Function, Art and Fashion: Do We Need the EU Design Law?
Queen Mary University of London, School of Law
October 17, 2011
Queen Mary School of Law Legal Studies Research Paper No. 88/2011
Intellectual property law is premised on the protection of inventions (patent), literary and artistic property (copyright), and signs (trade mark). Sui generis rights, such as design law, stand outside this fortress and are constantly questioned and re-shaped. One reason why sui generis rights are questionable is that they protect “difficult” subject matter which defy disciplinary and legal boundaries. A prime example of such a sui generis right is “design law”, which has had a tumultuous legislative history since its inception in the eighteenth century. The "design law" debate has centred around three inherent problems. First, there is little consensus as to the nature of protection, and whether it should be considered as industrial property or artisticproperty, or industrial copyright. Secondly, the law has traditionally been befuddled by attempts to instill a functionality doctrine in order to draw clear parameters between art (visually relevant designs) and function (technically dictated designs). Thirdly, there is a tendency to negate copyright protection of designs based on a similar art/function dichotomy. The EU design regime was to be a new approach where designs would be protected as both industrial property (registration) or as copyright (unregistered rights). Moreover, national copyright law was to be applicable despite the existence of sui generis design protection in the EU. This approach has fundamental flaws. The purpose of this paper is to examine the concepts of “design”, “artistic work and “functionality” and suggest that we may need to review the current EU design regime in light of past and recent case law.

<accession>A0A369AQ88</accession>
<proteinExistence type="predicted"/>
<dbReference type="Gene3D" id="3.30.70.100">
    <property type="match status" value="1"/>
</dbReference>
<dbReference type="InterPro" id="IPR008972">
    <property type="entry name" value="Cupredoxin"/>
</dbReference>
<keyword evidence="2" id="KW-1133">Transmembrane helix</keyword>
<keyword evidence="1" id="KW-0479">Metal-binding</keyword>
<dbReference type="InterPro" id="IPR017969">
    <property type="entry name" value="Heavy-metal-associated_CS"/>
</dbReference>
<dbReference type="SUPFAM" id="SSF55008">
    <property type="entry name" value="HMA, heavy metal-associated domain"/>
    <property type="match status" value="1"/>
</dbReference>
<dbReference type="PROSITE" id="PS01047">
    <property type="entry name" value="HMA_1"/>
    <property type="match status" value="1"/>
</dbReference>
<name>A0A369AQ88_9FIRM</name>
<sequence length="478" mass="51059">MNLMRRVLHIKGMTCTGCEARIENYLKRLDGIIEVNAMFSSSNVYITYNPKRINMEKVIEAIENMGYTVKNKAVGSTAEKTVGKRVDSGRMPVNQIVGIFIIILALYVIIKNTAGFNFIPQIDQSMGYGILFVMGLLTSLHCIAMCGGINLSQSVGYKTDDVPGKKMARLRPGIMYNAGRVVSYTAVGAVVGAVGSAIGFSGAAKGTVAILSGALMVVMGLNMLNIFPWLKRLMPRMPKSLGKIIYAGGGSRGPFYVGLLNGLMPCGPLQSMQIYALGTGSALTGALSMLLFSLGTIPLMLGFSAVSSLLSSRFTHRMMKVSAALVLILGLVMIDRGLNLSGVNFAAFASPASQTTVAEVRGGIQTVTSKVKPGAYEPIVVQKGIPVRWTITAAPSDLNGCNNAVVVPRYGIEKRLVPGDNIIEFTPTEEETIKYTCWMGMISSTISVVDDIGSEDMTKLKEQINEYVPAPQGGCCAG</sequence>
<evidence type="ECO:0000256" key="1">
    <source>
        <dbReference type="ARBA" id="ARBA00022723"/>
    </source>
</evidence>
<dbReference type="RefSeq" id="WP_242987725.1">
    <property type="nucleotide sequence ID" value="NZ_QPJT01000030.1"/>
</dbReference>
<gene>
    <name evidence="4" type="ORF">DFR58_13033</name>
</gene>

Number of Pages in PDF File: 23
Date posted: October 17, 2011 ; Last revised: October 27, 2011
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